It was recently discovered that there is a burial site with 215 bodies of First Nations children at the site of a former Residential School in Kamloops, BC. BC is my home province, and we know these Residential Schools were all throughout Canada.
In my life, I was quite oblivious to this and the history of it, I guess it felt quite removed from my life and don’t recall learning about it in school – although I knew of its existence, so I clearly did learn about it. Shockingly, it existed fairly recently. We know that the last Residential school wasn’t even closed until 1996. I was 14 at that time. First Nations children were taken from their families and homes and placed into these boarding schools. The intention was for them to no longer learn or follow their cultural traditions. Lose their heritage. ‘Assimilate them into the Euro-Canadian culture,’ was how it began. They were called the stolen generation, but with the time span that this took place, it was 7 generations of children. They were mistreated, abused horribly and many died.
My grandmother lived in Haida Gwaii for some time growing up, and her friend Selina had been at a Residential School. My dad says she had a horrible time and those who experienced this just wanted to forget. My dad remembers visiting Selina and her husband when he was a child.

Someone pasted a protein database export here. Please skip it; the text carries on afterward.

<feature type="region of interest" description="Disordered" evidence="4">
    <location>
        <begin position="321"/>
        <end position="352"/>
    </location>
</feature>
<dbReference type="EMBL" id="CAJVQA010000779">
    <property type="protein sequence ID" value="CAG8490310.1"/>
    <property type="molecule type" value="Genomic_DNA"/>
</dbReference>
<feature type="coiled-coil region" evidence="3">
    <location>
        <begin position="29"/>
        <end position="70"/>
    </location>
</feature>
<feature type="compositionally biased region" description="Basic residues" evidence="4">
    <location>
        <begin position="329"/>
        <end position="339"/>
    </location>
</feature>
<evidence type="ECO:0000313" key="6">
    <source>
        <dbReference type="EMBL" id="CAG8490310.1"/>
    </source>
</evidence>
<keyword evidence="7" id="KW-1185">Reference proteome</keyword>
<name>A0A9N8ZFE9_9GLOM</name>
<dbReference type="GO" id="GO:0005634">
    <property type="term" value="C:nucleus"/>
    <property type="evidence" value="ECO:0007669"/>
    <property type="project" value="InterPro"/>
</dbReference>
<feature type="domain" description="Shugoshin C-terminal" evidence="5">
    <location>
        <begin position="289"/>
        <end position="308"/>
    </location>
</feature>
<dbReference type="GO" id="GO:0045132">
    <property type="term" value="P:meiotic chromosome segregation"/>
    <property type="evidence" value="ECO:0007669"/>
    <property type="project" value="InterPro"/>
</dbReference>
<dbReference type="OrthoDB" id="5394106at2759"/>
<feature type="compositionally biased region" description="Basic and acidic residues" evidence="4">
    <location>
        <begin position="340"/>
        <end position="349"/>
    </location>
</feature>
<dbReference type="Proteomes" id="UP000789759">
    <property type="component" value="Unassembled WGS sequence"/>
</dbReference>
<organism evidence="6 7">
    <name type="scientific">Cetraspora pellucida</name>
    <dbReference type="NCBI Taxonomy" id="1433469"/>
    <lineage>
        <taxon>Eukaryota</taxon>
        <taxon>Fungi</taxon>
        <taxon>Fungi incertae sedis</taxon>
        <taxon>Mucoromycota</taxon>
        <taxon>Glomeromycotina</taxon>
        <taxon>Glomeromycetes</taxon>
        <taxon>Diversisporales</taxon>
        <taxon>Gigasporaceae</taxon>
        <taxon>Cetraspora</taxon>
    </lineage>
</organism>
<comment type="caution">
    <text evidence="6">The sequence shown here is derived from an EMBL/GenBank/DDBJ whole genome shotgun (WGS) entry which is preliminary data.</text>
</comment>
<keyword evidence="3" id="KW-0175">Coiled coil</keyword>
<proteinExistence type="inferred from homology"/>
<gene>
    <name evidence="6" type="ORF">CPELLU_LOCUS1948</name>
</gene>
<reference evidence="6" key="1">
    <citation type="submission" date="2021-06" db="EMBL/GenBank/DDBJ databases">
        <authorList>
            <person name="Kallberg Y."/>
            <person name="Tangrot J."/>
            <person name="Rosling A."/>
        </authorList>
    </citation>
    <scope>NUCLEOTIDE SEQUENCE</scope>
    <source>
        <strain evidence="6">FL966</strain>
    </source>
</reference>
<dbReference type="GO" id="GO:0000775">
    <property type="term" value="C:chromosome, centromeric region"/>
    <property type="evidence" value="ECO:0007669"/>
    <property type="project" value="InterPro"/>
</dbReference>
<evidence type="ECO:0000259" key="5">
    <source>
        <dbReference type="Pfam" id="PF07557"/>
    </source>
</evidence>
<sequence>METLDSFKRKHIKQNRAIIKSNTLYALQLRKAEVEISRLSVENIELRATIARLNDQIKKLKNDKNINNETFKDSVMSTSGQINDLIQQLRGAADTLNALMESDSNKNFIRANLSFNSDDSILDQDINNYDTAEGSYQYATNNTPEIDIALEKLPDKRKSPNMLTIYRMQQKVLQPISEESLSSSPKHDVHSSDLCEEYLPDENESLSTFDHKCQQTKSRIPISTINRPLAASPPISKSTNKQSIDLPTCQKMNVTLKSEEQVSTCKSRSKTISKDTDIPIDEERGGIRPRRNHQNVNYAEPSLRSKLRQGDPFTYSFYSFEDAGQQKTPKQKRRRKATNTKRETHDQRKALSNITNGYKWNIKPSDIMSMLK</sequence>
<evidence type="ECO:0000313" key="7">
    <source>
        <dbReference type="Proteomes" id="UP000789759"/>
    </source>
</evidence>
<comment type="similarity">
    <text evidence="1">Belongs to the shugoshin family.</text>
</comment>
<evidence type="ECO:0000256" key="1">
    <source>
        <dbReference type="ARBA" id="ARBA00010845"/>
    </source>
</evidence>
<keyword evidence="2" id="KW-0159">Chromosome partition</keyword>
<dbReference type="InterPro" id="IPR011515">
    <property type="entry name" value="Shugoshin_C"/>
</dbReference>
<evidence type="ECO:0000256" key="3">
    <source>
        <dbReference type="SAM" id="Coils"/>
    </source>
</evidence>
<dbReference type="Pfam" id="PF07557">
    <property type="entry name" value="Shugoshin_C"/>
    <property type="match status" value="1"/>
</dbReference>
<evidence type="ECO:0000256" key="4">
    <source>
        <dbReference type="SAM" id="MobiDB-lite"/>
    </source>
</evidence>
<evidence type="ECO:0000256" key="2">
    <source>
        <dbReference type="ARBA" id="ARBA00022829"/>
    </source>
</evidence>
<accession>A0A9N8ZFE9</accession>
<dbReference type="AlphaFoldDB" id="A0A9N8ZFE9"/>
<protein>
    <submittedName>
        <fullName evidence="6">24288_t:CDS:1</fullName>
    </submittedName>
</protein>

My husband’s grandma was a Residential school survivor. She grew up in Saskatchewan. She won’t walk about it. She was over for a visit 2 days ago and mentioned that her mother would speak Cree, her dad, being Scottish, didn’t speak the language, but he understood it, she told us. With her and her siblings being ‘half’ First Nations, they were considered Métis. But my husband has never heard her tell this before, that her mother was Cree. My sister’s mother in law was also a Residential school survivor here in BC.
I see so many posts now about it, with this new discovery of the mass grave. The call to wear orange shirts to support ~ which was yesterday and we did show support with our orange. It is a truly terrible thing, and I feel badly that I don’t know what to offer in way of support. Wearing Orange shirts doesn’t feel like it’s enough, but it’s a start. I wouldn’t want to insult the survivors by pretending I understand. I think just like anything evolving in understanding over the years, this will be something to learn more about, hear the stories of the survivors, those willing to share. I also know we can’t be naive enough to think this is the only burial site at a former Residential school. This was just one school, of 140 in Canada. It does give me hope that just like the pride movement, the support and understanding increases over time. It’s a slow process of course.
I watched a Mindvalley masterclass some months back with Ken Wilbur, who is considered the ‘Einstein’ of consciousness. He talked about societies ‘waking up and growing up’ in the sense of going from Egocentric, everything being centred around the individual, to ethnocentric, everything being centred around your immediate cultural family or group or country, to world centric, where you have more of a ‘humanity’ mindset – you think in terms of human rights.
We do see evidence that humanity is ‘growing up’ in the way that things that were acceptable at one time are no longer so. Talking about issues like this enough that no one could possibly support such treatment of people going forward is important.
My older son is 15 years old today ~ he is fortunate to live in a time that he does, and I look forward to the learning that his generation will go through, towards the growing up of humanity bit by bit.